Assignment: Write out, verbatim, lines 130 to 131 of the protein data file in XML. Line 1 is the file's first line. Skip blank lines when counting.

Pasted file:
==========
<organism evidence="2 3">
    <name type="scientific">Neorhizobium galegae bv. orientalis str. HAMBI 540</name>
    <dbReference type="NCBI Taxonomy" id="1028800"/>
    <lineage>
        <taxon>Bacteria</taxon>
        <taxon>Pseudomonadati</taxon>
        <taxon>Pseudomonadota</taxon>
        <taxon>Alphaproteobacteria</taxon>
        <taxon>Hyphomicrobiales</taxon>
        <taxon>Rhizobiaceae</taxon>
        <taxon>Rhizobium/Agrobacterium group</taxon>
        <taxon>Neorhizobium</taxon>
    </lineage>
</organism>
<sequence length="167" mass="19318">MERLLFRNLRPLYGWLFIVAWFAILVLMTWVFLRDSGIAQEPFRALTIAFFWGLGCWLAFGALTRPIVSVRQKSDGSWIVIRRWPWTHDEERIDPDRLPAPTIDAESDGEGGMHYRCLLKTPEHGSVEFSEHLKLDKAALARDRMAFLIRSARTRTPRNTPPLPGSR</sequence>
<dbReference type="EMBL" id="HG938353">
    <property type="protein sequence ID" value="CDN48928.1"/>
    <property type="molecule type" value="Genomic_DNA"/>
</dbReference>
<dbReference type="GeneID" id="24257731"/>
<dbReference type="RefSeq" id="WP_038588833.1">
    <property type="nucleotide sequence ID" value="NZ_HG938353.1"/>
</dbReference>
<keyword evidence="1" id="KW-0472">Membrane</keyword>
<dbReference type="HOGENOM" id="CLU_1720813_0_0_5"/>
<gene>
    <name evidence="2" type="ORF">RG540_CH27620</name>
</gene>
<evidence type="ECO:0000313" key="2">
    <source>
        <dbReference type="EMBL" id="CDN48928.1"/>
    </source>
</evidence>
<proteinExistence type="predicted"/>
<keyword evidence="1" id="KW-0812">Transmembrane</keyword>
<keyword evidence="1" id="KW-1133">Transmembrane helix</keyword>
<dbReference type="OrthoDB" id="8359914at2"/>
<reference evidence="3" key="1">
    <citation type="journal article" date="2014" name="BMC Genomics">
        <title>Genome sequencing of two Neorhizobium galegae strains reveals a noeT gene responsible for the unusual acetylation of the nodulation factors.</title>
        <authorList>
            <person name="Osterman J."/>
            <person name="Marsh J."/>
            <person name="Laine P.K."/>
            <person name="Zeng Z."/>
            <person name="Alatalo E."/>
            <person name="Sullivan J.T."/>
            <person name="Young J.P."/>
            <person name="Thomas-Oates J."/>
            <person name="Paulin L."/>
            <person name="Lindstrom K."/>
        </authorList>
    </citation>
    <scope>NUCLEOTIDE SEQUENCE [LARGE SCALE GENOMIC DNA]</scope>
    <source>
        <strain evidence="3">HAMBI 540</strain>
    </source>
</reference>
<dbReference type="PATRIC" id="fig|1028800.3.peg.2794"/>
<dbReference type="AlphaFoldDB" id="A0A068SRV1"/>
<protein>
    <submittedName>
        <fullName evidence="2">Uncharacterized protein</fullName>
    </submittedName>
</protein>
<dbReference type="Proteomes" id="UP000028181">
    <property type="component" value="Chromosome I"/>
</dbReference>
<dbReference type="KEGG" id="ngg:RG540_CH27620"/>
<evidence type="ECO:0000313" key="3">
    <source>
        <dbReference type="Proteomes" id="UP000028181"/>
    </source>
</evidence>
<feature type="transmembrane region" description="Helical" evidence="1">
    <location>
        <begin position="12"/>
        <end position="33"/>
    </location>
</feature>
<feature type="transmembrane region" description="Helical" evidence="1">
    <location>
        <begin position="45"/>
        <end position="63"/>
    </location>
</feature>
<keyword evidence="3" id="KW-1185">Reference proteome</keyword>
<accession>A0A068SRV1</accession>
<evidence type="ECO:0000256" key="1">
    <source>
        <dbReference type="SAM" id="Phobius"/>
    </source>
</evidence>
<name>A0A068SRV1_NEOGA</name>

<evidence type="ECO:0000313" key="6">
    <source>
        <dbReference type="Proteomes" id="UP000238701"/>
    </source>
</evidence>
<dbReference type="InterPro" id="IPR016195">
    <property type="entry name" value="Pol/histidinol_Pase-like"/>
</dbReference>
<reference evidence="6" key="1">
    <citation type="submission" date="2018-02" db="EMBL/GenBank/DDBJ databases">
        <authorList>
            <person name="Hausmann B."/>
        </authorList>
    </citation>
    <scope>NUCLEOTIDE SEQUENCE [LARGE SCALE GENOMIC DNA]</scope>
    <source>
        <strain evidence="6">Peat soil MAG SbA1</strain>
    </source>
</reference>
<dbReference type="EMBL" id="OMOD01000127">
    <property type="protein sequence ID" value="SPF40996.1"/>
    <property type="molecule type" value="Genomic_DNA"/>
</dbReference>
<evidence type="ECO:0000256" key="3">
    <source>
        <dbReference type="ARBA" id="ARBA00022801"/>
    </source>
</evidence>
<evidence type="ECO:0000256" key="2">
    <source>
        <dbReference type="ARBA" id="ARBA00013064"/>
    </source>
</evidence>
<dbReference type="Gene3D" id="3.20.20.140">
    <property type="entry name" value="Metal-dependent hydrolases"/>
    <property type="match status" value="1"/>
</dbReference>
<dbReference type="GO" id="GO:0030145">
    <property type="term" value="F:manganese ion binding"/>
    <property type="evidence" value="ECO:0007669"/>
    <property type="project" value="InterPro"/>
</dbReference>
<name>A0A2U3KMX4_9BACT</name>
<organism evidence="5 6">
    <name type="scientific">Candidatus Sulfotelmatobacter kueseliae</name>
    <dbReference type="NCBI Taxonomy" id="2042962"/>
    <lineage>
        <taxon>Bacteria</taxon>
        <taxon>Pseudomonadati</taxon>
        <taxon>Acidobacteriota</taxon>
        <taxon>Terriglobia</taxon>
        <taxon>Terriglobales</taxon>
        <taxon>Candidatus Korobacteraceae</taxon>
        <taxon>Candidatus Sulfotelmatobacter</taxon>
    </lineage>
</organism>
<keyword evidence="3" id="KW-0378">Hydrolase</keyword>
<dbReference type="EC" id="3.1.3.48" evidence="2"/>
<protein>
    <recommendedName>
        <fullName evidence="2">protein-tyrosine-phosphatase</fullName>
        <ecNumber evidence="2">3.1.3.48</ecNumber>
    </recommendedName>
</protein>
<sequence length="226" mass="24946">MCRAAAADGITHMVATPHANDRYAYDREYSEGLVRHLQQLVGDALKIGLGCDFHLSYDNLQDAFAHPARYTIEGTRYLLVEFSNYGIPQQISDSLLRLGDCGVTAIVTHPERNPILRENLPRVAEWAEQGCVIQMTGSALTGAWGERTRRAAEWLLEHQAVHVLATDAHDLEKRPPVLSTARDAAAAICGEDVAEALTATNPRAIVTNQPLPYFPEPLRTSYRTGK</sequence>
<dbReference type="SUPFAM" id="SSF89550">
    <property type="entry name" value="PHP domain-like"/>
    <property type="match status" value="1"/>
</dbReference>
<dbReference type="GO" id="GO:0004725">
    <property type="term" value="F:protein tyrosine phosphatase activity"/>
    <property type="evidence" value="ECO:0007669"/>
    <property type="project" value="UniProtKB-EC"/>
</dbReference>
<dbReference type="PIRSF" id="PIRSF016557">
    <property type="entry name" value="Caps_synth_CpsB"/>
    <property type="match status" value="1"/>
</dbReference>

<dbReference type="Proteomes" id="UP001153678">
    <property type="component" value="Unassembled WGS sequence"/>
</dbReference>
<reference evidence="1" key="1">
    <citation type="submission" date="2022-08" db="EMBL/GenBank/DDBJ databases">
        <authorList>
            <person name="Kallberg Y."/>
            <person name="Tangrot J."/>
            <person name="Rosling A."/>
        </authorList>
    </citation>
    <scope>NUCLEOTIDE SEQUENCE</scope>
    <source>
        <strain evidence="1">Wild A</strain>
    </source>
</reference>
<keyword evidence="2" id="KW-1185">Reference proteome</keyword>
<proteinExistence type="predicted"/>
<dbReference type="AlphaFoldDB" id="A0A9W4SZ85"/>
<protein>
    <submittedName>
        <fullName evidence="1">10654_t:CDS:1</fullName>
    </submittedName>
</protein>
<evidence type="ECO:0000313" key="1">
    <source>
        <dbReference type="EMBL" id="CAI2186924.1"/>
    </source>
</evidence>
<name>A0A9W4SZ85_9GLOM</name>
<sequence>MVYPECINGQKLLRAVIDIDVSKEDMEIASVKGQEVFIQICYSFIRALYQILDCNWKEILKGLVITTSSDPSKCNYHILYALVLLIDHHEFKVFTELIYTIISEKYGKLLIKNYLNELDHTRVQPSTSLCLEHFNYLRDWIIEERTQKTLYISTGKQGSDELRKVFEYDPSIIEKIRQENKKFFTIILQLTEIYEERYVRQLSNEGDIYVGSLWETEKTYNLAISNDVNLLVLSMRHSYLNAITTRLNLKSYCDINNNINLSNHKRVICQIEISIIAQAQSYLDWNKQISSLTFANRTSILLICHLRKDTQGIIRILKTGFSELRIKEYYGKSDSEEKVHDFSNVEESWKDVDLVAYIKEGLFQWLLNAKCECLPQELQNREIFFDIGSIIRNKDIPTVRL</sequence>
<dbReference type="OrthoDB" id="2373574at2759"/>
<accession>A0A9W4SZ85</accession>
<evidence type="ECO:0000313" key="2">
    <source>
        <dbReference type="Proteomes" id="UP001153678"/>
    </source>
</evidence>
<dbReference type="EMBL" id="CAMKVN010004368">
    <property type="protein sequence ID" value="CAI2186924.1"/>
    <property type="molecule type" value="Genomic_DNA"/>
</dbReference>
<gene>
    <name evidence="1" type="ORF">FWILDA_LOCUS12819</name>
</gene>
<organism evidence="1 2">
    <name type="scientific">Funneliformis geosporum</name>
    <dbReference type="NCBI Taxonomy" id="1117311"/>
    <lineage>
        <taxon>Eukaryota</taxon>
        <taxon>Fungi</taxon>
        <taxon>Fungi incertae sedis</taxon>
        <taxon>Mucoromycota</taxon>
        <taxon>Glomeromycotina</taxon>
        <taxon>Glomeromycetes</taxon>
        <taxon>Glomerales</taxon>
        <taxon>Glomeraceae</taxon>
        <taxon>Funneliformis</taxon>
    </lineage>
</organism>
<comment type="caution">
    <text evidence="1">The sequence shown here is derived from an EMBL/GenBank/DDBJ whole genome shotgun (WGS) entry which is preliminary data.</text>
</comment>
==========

    <property type="match status" value="1"/>
</dbReference>